Everything takes time and obviously also a lot of money. The monetization of our model is very far away, and let’s just say that our work follows a long-term plan. In the end, I am the one who is financing everything. I don’t want to say that it is painful, but sometimes — especially at the end of the month — I do think that maybe I should focus on different priorities.
Let's face it, we do not make money, and I knew it would have been like this since day one. The good thing is that everyone knows about it, so I don’t need to hide anything.
Yet, it’s all about our long-term planning. When a shareholder has money, you can afford to ask yourself, "Why should I try to make money every month and spend a lot of time to do it, when I can afford to work for the long term and aim at a much bigger goal?".
It's a bit like in poker, if you want an analogy. As long as you have a good amount of chips in your stack, you don’t really feel the need to play aggressive. You focus on building your victory.
I am not too sure about that. If you take poker tournaments, the blinds go up and the chips go away a lot faster than the prudent ones imagine.
Yes, that’s true. Once the blinds go up, I need to start to think differently — and this is going to be my focus in 2015. I remember reading somewhere that a good entrepreneur is the one who knows how to adjust and modify his strategy. This is exactly what I am trying to do now.
Yet, let’s not forget that the GPI as we know it today exists only for two and a half years, and I am honestly happy about what we have achieved so far. I don't think we could have achieved more during this time.
Are you saying that there isn’t anything that you would do differently if you were given the opportunity to do so?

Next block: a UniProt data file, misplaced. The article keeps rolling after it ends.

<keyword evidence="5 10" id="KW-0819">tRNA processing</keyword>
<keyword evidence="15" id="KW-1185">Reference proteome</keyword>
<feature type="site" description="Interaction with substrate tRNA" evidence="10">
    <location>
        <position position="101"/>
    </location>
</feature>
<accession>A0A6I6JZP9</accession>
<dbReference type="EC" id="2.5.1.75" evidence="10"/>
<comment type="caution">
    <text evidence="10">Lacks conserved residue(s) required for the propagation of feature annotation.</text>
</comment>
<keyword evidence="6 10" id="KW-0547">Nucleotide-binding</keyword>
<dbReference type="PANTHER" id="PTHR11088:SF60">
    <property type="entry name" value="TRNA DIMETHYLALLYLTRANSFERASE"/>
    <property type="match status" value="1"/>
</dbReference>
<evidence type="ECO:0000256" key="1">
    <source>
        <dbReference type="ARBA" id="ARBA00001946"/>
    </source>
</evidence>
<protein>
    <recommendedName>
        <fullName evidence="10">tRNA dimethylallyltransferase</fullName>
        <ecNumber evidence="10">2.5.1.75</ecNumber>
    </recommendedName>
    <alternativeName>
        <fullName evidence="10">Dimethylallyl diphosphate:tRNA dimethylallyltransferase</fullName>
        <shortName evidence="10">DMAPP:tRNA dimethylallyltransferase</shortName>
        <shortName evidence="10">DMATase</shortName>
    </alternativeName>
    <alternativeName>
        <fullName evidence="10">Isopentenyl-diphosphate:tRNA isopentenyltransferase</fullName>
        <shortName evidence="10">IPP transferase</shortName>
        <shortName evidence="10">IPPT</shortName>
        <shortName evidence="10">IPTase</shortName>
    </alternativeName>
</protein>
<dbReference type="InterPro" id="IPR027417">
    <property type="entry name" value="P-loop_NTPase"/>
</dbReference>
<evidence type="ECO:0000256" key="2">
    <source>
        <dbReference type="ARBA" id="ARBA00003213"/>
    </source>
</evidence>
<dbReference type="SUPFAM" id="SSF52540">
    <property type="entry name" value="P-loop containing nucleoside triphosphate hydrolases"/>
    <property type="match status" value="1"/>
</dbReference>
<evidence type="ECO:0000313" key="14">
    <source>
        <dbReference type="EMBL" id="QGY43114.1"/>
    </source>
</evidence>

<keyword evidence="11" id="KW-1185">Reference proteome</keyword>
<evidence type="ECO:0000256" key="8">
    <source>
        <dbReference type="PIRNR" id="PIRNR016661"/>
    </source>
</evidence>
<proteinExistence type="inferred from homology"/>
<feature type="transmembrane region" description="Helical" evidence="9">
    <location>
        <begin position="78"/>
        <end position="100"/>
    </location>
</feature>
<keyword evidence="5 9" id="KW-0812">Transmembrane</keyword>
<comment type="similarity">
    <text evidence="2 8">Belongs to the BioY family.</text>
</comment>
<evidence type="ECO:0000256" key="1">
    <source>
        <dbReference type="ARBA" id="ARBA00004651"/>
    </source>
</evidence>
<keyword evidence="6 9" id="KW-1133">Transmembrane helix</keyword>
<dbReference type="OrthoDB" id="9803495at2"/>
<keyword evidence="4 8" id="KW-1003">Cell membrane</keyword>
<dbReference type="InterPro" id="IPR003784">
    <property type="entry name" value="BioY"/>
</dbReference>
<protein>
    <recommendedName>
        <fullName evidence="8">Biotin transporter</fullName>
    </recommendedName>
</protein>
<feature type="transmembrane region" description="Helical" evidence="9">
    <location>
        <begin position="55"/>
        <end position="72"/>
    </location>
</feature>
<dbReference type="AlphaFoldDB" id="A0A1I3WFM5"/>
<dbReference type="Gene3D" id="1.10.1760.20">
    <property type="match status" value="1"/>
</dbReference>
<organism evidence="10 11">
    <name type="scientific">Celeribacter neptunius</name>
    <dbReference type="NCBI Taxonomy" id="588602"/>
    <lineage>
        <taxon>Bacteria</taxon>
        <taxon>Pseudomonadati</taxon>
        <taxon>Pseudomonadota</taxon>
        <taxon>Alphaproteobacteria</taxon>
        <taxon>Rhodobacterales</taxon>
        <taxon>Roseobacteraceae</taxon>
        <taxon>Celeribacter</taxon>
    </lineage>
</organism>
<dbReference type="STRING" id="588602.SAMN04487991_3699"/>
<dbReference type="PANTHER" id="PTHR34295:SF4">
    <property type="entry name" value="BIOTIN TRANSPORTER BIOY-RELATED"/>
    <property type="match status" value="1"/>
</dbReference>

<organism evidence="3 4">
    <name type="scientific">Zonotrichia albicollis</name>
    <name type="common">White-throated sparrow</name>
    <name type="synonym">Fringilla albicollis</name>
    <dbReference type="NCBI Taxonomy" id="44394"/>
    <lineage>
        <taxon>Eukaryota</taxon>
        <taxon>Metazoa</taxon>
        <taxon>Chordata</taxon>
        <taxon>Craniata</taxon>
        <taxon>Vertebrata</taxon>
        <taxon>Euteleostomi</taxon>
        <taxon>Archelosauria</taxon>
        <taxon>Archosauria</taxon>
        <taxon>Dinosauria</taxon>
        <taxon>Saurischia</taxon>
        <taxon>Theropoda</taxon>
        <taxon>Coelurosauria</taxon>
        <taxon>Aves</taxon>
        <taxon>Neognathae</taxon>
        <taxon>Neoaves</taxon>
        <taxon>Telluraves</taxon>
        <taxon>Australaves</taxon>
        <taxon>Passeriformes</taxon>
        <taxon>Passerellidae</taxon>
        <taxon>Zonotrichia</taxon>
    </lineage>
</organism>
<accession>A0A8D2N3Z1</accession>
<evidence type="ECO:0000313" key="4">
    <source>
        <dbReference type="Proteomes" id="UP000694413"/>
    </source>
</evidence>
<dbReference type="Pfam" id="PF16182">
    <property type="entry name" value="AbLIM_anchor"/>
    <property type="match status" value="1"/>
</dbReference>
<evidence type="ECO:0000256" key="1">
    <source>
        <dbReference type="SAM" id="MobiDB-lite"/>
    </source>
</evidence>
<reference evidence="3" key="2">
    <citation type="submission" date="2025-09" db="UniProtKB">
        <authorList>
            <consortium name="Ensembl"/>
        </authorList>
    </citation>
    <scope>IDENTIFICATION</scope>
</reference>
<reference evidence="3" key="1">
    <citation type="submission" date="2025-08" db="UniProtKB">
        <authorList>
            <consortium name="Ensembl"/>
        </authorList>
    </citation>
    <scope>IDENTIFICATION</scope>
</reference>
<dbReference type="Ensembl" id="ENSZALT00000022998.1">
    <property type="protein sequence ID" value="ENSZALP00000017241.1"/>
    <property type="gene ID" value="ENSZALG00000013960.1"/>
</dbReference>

No, I am not saying that. I am talking about the way we have worked hard to earn recognition, which is something that we needed and that one can't buy. Looking back, I think that the great work that we have done until now is really what helped us to get what we wanted.
However, it is not enough and we still have a lot to do — especially in the United States. During 2015, we are going to focus a lot on the US, and I believe that events like the American Poker Awards and the 2015 Global Poker Conference will be two important steps in the right direction.
Also during 2015, we will announce a number of new partnerships in the US that will help us to pursue our mission to "sportify poker" and promote the game through new channels.
Let's stay on 2014 for now, was it more of a good one or more of a frustrating one?
Well, if I think about what we have done in 2014, of course I would say that we had a great year, even if sometimes I think people wrote a little bit too much about the GPI (laughs).
Personally, I have to say that some of those optimistic stories about the future of the GPI and about our initiatives created a lot of pressure for me. I have the feeling that if I don’t succeed, I will not be able to go out in the streets anymore.
I wouldn't blame it all on the media, though. You did start a significant PR machine to promote the GPI’s initiatives, didn't you?
That's correct, I also have a lot of pressure because of the kind of communication that I'm doing, but I believe that perception creates reality. I think that the more we say something, the more we make it happen. I really believe in this.
Let me just mention one downside of this theory: expectations.
Yes, that's a real downside, and a slightly scary one. Sometimes I think I probably personify a little bit too much of the GPI, but I believe this is the only way for me to make things work.
What scares me is that I actually cannot fail, because if I fail I will feel horrible both as an entrepreneur and a person. But, you know, as an entrepreneur, it's my duty to take risks. And seeing that I am spending my money, I have all the freedom I need.
You see, during our first year of activities, we started with the rankings and we have built something remarkable there. Then, in 2014, we have tried to become an authority and to launch some new interesting projects.